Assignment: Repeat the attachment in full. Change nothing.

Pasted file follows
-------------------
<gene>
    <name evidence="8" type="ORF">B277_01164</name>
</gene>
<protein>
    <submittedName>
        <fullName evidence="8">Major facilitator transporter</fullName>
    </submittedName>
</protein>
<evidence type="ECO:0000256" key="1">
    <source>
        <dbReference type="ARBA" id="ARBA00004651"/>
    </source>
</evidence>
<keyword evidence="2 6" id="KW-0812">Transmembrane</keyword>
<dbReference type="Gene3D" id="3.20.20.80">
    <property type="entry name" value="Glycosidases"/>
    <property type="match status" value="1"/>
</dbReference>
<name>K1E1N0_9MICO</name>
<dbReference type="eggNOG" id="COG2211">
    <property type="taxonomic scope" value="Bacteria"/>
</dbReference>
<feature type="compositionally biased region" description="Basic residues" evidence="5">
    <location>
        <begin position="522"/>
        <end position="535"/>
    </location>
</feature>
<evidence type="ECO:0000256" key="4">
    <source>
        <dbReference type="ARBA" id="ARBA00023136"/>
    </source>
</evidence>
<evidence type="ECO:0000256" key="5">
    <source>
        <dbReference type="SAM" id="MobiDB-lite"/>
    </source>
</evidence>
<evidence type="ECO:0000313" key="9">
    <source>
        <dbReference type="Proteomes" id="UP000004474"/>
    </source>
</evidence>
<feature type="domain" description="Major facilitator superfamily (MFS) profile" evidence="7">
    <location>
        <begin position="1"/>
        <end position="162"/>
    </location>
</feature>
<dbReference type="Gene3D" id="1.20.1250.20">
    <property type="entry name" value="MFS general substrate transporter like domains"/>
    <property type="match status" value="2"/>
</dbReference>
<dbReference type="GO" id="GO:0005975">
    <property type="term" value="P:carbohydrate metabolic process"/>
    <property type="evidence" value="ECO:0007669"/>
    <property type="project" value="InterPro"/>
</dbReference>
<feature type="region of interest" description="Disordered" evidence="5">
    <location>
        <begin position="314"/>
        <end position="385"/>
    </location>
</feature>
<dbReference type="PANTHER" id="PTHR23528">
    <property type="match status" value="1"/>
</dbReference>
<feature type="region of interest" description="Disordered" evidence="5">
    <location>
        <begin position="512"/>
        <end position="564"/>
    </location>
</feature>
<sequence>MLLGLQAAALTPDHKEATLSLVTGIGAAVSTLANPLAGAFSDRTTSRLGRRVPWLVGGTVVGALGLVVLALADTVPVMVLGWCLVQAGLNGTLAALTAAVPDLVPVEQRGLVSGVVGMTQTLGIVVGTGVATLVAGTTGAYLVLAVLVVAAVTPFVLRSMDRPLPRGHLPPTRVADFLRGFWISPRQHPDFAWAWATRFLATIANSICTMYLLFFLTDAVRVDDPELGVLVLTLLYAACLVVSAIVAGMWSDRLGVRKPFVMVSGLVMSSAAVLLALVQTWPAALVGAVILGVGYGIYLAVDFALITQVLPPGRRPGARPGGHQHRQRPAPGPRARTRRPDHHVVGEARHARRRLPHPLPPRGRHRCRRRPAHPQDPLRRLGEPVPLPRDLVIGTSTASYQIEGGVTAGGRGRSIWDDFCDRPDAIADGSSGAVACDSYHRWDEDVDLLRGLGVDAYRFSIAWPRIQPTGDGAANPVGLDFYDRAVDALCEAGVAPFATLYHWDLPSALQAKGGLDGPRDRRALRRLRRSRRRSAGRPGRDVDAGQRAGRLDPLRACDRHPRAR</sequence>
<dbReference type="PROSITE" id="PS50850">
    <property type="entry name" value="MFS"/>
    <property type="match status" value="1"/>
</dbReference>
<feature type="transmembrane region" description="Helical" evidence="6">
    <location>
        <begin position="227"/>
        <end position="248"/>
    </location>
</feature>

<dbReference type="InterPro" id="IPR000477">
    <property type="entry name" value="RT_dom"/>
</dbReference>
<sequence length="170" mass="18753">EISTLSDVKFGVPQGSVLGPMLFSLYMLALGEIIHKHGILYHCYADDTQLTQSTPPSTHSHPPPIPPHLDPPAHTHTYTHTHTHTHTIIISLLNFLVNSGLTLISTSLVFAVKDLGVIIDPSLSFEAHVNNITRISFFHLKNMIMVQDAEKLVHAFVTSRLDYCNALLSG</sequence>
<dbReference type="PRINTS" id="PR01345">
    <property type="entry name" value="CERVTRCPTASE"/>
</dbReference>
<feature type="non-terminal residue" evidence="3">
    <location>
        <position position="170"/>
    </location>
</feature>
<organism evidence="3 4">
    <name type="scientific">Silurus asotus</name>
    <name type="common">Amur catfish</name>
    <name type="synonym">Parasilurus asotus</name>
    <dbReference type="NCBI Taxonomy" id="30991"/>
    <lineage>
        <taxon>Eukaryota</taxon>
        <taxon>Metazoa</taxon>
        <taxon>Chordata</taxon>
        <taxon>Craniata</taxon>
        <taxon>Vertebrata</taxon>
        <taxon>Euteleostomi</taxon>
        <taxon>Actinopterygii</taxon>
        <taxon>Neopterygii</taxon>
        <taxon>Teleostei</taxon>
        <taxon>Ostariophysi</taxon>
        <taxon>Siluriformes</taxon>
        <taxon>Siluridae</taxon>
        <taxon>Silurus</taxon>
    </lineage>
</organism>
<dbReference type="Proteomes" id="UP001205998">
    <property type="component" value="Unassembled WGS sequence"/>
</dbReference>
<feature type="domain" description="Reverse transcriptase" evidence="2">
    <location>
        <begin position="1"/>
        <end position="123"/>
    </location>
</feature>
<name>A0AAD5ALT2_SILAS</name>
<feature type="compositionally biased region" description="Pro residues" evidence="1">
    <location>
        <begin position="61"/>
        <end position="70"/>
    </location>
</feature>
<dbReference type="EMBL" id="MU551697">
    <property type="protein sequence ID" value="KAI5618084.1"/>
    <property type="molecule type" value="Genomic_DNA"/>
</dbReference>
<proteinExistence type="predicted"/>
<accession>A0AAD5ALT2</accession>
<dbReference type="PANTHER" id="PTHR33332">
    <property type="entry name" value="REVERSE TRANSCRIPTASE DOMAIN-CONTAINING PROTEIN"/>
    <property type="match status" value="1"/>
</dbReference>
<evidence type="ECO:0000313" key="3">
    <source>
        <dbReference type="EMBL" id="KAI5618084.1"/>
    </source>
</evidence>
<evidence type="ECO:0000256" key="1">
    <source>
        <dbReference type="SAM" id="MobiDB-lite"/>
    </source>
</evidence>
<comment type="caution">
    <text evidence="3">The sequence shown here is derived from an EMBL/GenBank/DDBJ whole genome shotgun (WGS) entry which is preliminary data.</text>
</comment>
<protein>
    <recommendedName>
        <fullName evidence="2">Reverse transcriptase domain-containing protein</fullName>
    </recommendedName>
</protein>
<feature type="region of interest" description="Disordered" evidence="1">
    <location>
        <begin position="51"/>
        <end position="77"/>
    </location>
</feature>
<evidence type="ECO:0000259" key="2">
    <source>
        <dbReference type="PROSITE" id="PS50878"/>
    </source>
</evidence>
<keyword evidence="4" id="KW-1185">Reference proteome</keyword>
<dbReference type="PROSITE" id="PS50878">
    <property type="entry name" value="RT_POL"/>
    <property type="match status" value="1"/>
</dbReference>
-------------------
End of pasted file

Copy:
<gene>
    <name evidence="8" type="ORF">B277_01164</name>
</gene>
<protein>
    <submittedName>
        <fullName evidence="8">Major facilitator transporter</fullName>
    </submittedName>
</protein>
<evidence type="ECO:0000256" key="1">
    <source>
        <dbReference type="ARBA" id="ARBA00004651"/>
    </source>
</evidence>
<keyword evidence="2 6" id="KW-0812">Transmembrane</keyword>
<dbReference type="Gene3D" id="3.20.20.80">
    <property type="entry name" value="Glycosidases"/>
    <property type="match status" value="1"/>
</dbReference>
<name>K1E1N0_9MICO</name>
<dbReference type="eggNOG" id="COG2211">
    <property type="taxonomic scope" value="Bacteria"/>
</dbReference>
<feature type="compositionally biased region" description="Basic residues" evidence="5">
    <location>
        <begin position="522"/>
        <end position="535"/>
    </location>
</feature>
<evidence type="ECO:0000256" key="4">
    <source>
        <dbReference type="ARBA" id="ARBA00023136"/>
    </source>
</evidence>
<evidence type="ECO:0000256" key="5">
    <source>
        <dbReference type="SAM" id="MobiDB-lite"/>
    </source>
</evidence>
<evidence type="ECO:0000313" key="9">
    <source>
        <dbReference type="Proteomes" id="UP000004474"/>
    </source>
</evidence>
<feature type="domain" description="Major facilitator superfamily (MFS) profile" evidence="7">
    <location>
        <begin position="1"/>
        <end position="162"/>
    </location>
</feature>
<dbReference type="Gene3D" id="1.20.1250.20">
    <property type="entry name" value="MFS general substrate transporter like domains"/>
    <property type="match status" value="2"/>
</dbReference>
<dbReference type="GO" id="GO:0005975">
    <property type="term" value="P:carbohydrate metabolic process"/>
    <property type="evidence" value="ECO:0007669"/>
    <property type="project" value="InterPro"/>
</dbReference>
<feature type="region of interest" description="Disordered" evidence="5">
    <location>
        <begin position="314"/>
        <end position="385"/>
    </location>
</feature>
<dbReference type="PANTHER" id="PTHR23528">
    <property type="match status" value="1"/>
</dbReference>
<feature type="region of interest" description="Disordered" evidence="5">
    <location>
        <begin position="512"/>
        <end position="564"/>
    </location>
</feature>
<sequence>MLLGLQAAALTPDHKEATLSLVTGIGAAVSTLANPLAGAFSDRTTSRLGRRVPWLVGGTVVGALGLVVLALADTVPVMVLGWCLVQAGLNGTLAALTAAVPDLVPVEQRGLVSGVVGMTQTLGIVVGTGVATLVAGTTGAYLVLAVLVVAAVTPFVLRSMDRPLPRGHLPPTRVADFLRGFWISPRQHPDFAWAWATRFLATIANSICTMYLLFFLTDAVRVDDPELGVLVLTLLYAACLVVSAIVAGMWSDRLGVRKPFVMVSGLVMSSAAVLLALVQTWPAALVGAVILGVGYGIYLAVDFALITQVLPPGRRPGARPGGHQHRQRPAPGPRARTRRPDHHVVGEARHARRRLPHPLPPRGRHRCRRRPAHPQDPLRRLGEPVPLPRDLVIGTSTASYQIEGGVTAGGRGRSIWDDFCDRPDAIADGSSGAVACDSYHRWDEDVDLLRGLGVDAYRFSIAWPRIQPTGDGAANPVGLDFYDRAVDALCEAGVAPFATLYHWDLPSALQAKGGLDGPRDRRALRRLRRSRRRSAGRPGRDVDAGQRAGRLDPLRACDRHPRAR</sequence>
<dbReference type="PROSITE" id="PS50850">
    <property type="entry name" value="MFS"/>
    <property type="match status" value="1"/>
</dbReference>
<feature type="transmembrane region" description="Helical" evidence="6">
    <location>
        <begin position="227"/>
        <end position="248"/>
    </location>
</feature>

<dbReference type="InterPro" id="IPR000477">
    <property type="entry name" value="RT_dom"/>
</dbReference>
<sequence length="170" mass="18753">EISTLSDVKFGVPQGSVLGPMLFSLYMLALGEIIHKHGILYHCYADDTQLTQSTPPSTHSHPPPIPPHLDPPAHTHTYTHTHTHTHTIIISLLNFLVNSGLTLISTSLVFAVKDLGVIIDPSLSFEAHVNNITRISFFHLKNMIMVQDAEKLVHAFVTSRLDYCNALLSG</sequence>
<dbReference type="PRINTS" id="PR01345">
    <property type="entry name" value="CERVTRCPTASE"/>
</dbReference>
<feature type="non-terminal residue" evidence="3">
    <location>
        <position position="170"/>
    </location>
</feature>
<organism evidence="3 4">
    <name type="scientific">Silurus asotus</name>
    <name type="common">Amur catfish</name>
    <name type="synonym">Parasilurus asotus</name>
    <dbReference type="NCBI Taxonomy" id="30991"/>
    <lineage>
        <taxon>Eukaryota</taxon>
        <taxon>Metazoa</taxon>
        <taxon>Chordata</taxon>
        <taxon>Craniata</taxon>
        <taxon>Vertebrata</taxon>
        <taxon>Euteleostomi</taxon>
        <taxon>Actinopterygii</taxon>
        <taxon>Neopterygii</taxon>
        <taxon>Teleostei</taxon>
        <taxon>Ostariophysi</taxon>
        <taxon>Siluriformes</taxon>
        <taxon>Siluridae</taxon>
        <taxon>Silurus</taxon>
    </lineage>
</organism>
<dbReference type="Proteomes" id="UP001205998">
    <property type="component" value="Unassembled WGS sequence"/>
</dbReference>
<feature type="domain" description="Reverse transcriptase" evidence="2">
    <location>
        <begin position="1"/>
        <end position="123"/>
    </location>
</feature>
<name>A0AAD5ALT2_SILAS</name>
<feature type="compositionally biased region" description="Pro residues" evidence="1">
    <location>
        <begin position="61"/>
        <end position="70"/>
    </location>
</feature>
<dbReference type="EMBL" id="MU551697">
    <property type="protein sequence ID" value="KAI5618084.1"/>
    <property type="molecule type" value="Genomic_DNA"/>
</dbReference>
<proteinExistence type="predicted"/>
<accession>A0AAD5ALT2</accession>
<dbReference type="PANTHER" id="PTHR33332">
    <property type="entry name" value="REVERSE TRANSCRIPTASE DOMAIN-CONTAINING PROTEIN"/>
    <property type="match status" value="1"/>
</dbReference>
<evidence type="ECO:0000313" key="3">
    <source>
        <dbReference type="EMBL" id="KAI5618084.1"/>
    </source>
</evidence>
<evidence type="ECO:0000256" key="1">
    <source>
        <dbReference type="SAM" id="MobiDB-lite"/>
    </source>
</evidence>
<comment type="caution">
    <text evidence="3">The sequence shown here is derived from an EMBL/GenBank/DDBJ whole genome shotgun (WGS) entry which is preliminary data.</text>
</comment>
<protein>
    <recommendedName>
        <fullName evidence="2">Reverse transcriptase domain-containing protein</fullName>
    </recommendedName>
</protein>
<feature type="region of interest" description="Disordered" evidence="1">
    <location>
        <begin position="51"/>
        <end position="77"/>
    </location>
</feature>
<evidence type="ECO:0000259" key="2">
    <source>
        <dbReference type="PROSITE" id="PS50878"/>
    </source>
</evidence>
<keyword evidence="4" id="KW-1185">Reference proteome</keyword>
<dbReference type="PROSITE" id="PS50878">
    <property type="entry name" value="RT_POL"/>
    <property type="match status" value="1"/>
</dbReference>